Tentpole Ties Loosen as Evergreen Products Grow
The once ironclad relationship between tentpole films and licensed products appears to be loosening.
The pandemic threw film release schedules into disarray and while tentpole movies have returned to big screens around the world, the steady flow of licensed products tied directly to those specific films is shifting.
That’s not to say theatrical movies have dimmed in licensing value. Rather, licensees discovered that evergreen products inspired by a franchise can be strong sellers and are actually more predictable than items inspired by the specific characters or storylines of a new release, as they aren’t subject to the unpredictability of the post-pandemic film schedule. Evergreen products can be sold regardless of when the film is released, especially if it’s the most recent in a franchise series.
“Harry Potter is a big part of our line and obviously when there is a film we get a lift, but it also sells solidly all year,” said Kathryn Horsman, a project manager at The Noble Collection. The Noble Collection specializes in higher-priced collectibles but several years ago the company introduced the lower-priced BendyFig line of 4-inch to 7.5-inch licensed figures, which sell for less than $20. “We like to stay with the evergreen product that can sell all year long rather than having a short lifespan.”
The shift to being less reliant on tentpoles was, in part, driven by films being rescheduled multiple times during the pandemic. That forced many suppliers to ship products well in advance of the tentpole’s release to avoid having them stuck in inventory, said Horsman. She cites Noble’s shipment of Wonder Woman 1984 products well advance of the film, the release of which was delayed three times in 2020 before arriving in theaters on Dec. 25, 2020.
And with so many tentpoles being the most recent in a series of a franchise’s films, whether the product was tied directly to that new release doesn’t seem to faze consumers, a licensing industry executive said.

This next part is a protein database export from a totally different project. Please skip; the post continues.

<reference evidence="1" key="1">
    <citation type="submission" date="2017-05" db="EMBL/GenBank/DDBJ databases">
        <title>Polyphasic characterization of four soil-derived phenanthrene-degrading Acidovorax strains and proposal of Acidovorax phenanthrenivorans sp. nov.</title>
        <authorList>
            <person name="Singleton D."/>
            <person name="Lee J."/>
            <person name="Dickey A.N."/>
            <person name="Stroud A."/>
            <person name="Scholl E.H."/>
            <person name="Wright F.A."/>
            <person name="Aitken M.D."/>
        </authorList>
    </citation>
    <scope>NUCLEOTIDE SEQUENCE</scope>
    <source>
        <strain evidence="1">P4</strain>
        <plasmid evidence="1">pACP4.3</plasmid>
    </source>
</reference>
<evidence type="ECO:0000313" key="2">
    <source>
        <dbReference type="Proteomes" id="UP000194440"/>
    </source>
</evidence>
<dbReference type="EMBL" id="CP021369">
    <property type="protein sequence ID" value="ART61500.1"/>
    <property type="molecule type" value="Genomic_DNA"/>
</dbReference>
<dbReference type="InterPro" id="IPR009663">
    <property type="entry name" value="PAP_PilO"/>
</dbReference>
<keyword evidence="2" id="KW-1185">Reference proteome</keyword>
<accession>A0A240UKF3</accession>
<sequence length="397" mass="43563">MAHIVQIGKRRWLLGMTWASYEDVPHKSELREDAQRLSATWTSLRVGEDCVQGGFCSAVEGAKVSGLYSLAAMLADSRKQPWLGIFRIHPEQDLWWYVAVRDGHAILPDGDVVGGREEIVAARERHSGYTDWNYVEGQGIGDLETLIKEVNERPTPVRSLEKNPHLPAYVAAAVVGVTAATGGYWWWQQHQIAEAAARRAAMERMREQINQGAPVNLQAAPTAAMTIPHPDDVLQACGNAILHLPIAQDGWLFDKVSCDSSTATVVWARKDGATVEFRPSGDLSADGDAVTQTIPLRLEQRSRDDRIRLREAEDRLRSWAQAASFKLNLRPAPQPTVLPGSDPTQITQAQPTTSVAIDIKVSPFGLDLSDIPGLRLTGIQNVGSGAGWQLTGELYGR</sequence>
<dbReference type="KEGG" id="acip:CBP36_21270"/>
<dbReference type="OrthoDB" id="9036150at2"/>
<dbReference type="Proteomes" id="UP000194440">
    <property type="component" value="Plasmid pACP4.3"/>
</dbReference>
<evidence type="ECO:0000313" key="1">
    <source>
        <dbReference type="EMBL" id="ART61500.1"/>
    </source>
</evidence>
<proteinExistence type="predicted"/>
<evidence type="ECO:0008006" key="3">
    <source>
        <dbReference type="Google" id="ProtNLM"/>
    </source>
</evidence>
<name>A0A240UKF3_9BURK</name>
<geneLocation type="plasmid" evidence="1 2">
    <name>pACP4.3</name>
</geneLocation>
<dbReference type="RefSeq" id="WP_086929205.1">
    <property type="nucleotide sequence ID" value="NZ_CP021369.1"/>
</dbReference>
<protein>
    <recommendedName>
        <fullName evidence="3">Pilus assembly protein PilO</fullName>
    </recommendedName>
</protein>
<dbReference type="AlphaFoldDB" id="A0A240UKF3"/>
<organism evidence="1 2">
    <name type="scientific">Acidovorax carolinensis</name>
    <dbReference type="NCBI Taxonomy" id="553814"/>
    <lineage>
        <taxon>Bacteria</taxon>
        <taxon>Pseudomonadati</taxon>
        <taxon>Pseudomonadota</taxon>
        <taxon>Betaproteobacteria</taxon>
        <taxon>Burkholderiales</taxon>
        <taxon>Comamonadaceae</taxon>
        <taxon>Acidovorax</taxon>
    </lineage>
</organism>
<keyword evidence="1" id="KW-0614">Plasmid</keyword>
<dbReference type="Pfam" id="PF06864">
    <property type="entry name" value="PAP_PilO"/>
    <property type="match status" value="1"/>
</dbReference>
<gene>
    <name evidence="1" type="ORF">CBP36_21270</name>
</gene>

But there’s little doubt that tentpoles will continue to carry weight for licensing, even if there is a lessening of reliance on them to drive sales. To begin with, the marketing programs that studios typically launch behind new releases will always raise a film’s profile and, with it, product sales.
For example, Jakks Pacific and Just Play—which were licensees for Disney’s Encanto and Turning Red, respectively—both experienced strong sales following theatrical releases and continued to benefit when the films launched on Disney Plus.
Encanto was released in theaters on Nov. 24, 2021 before hitting Disney Plus a month later, while Turning Red reached theaters on Feb. 21, 2022 and started streaming on March 11. Jakks had “great success” with sales of Encanto-related toys and had only $4 million in inventory remaining at retail at the end of the first quarter on March 31, Jakks CEO Stephen Berman said.
“I don’t think the concept of tentpoles driving sales will ever go away and they will continue to be important,” said Jimmy Chang, marketing and product development director at Just Play. “But there is just more content out there now from which to choose and sometimes evergreen products may be the answer for some franchises that are on their third or fourth films.”